VAN METER — Nine-year-old Jacob Crystal squinted into the wind while his mom posed him next to his twin brother, Caleb, for the camera.
“This is history in the making,” Michele Crystal, of Adel, told her boys, explaining why she pulled them out of school on a chilly fall morning to hear Republican presidential nominee Mitt Romney speak at a farm in rural Van Meter.
“I think the election has turned the corner,” Crystal said. “I’m confident.”
Romney spoke to a crowd of 1,150 Tuesday at the farm of James and Margaret Koch where he hit on farming, the military and the economy during a 15-minute speech.
His podium was framed by a tractor and a barn with a blue-and-white sign proclaiming “Iowa Stands With Romney-Ryan” covering one side of the barn roof.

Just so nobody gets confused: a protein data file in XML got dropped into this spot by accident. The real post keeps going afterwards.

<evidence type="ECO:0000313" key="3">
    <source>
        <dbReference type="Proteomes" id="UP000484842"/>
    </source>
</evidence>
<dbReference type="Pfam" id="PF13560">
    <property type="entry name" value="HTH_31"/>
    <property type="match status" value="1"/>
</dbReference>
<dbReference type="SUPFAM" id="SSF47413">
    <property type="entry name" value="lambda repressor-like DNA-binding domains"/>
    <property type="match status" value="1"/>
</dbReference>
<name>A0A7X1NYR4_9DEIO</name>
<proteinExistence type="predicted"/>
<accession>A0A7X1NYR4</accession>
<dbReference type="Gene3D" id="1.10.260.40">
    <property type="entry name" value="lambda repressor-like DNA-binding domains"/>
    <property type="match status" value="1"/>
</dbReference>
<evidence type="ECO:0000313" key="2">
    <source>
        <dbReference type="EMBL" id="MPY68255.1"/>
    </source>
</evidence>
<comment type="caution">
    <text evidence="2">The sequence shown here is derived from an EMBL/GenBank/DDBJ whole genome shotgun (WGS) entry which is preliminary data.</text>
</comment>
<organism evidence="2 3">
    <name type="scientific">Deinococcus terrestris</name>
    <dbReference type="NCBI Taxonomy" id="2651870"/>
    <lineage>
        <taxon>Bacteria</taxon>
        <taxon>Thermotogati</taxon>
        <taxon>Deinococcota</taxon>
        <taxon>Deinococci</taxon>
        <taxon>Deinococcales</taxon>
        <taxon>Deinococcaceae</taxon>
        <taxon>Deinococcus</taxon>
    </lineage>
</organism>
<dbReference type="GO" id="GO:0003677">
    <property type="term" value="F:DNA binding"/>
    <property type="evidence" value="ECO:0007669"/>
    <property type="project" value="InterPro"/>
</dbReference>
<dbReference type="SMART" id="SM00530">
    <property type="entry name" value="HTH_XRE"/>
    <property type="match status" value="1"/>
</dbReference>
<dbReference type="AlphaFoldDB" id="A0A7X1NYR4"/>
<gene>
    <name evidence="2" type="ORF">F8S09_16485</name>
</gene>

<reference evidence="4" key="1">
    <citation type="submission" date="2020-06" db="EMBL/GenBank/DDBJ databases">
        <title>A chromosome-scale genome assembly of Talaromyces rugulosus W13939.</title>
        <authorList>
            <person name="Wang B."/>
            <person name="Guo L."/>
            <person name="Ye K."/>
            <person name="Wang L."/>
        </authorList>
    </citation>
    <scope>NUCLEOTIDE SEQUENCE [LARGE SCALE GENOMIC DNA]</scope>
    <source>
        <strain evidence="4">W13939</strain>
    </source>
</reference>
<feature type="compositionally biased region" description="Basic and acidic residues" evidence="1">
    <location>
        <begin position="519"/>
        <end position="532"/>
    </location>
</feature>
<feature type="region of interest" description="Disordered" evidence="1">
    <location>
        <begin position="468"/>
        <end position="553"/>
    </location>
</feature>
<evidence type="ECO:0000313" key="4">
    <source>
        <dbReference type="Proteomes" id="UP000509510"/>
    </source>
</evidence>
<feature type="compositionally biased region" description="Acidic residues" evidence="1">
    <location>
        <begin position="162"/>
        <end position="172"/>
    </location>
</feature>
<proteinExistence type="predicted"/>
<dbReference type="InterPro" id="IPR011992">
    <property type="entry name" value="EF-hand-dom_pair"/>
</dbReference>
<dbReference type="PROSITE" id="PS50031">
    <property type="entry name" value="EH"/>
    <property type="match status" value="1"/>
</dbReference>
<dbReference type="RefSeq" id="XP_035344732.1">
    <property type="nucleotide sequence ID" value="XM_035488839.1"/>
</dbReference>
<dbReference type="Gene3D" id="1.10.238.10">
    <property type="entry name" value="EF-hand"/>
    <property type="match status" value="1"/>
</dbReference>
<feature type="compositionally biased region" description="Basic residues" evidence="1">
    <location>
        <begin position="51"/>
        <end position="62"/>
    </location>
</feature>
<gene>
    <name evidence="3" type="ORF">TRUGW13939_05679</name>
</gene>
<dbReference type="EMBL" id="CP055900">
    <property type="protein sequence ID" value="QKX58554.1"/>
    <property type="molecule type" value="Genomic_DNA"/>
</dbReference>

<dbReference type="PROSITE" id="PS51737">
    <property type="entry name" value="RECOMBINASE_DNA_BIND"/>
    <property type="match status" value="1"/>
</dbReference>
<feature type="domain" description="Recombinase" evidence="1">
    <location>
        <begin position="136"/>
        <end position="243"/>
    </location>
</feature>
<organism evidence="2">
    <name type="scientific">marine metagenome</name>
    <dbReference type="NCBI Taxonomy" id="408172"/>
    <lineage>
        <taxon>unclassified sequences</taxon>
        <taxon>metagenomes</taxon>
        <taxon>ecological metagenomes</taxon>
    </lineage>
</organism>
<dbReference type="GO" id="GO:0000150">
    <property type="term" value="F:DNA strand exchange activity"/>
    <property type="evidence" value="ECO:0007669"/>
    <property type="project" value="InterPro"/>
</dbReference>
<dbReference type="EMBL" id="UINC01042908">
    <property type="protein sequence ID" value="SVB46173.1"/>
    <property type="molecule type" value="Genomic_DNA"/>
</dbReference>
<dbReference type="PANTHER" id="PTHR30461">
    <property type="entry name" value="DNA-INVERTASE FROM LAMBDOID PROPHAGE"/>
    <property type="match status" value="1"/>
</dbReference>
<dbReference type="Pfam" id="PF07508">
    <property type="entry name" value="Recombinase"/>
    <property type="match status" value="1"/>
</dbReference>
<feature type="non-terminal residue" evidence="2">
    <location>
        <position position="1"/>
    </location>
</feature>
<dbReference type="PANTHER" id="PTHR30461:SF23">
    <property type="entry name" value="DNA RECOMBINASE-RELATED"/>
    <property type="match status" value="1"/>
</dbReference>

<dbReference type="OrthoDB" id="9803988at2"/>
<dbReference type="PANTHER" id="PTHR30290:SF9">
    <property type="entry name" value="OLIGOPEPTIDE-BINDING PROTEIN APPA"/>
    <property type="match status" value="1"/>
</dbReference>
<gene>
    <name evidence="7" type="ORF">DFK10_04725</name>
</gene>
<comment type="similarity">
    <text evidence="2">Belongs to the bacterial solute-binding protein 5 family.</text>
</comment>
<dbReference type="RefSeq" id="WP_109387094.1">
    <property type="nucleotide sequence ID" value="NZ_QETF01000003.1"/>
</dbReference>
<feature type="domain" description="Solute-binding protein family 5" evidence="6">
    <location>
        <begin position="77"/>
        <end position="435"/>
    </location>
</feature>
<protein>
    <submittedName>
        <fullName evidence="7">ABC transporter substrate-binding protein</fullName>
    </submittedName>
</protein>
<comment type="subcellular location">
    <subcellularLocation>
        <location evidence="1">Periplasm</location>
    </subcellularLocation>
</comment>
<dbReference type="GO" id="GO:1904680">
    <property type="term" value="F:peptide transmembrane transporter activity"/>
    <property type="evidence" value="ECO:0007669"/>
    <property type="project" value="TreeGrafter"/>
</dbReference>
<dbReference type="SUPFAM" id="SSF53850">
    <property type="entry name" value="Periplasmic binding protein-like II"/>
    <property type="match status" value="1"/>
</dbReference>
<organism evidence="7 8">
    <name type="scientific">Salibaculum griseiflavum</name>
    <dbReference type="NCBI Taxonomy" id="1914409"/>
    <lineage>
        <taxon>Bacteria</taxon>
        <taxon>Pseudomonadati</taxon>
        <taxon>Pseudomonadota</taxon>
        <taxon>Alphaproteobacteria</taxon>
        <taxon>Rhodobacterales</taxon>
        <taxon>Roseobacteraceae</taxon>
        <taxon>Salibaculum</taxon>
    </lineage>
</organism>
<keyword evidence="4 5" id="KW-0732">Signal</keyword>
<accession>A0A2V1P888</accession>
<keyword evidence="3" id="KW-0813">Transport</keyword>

His introduction speakers, who included U.S. Reps. Tom Latham and Steve King, Iowa Agriculture Secretary Bill Northey, U.S. Sen. Chuck Grassley and Josh Romney, all made at least a passing reference to farming and the economy.
Meanwhile, a biplane buzzed overhead trailing a banner that read “Crack down on Wall St. not Sesame St.,” a reference to Romney’s pledge to cut funding for public broadcasting if elected.
“I thought he talked about everything I wanted him to,” said Jim Gorsche, a retired veteran from Pleasant Hill who served in the U.S. Army during the Korean War.
“Most important was what he said about the military and keeping it strong,” Gorsche said. “That’s the kind of commander we need.”
Romney had told the crowd that he would not cut military spending, eliciting some of the loudest cheers of the speech.
The speech also served as an inspiration to 17-year-olds Ben Elliot, Trey Castle and Sarah Adams, all juniors at Norwalk High School.
They received permission from their government teacher to attend Romney’s appearance but were disappointed as they left the Koch property.
“We both have birthdays in November, but after the election,” Elliot said, nodding to Castle. “So we can’t vote for him yet. I’ve liked him ever since he got the nomination.”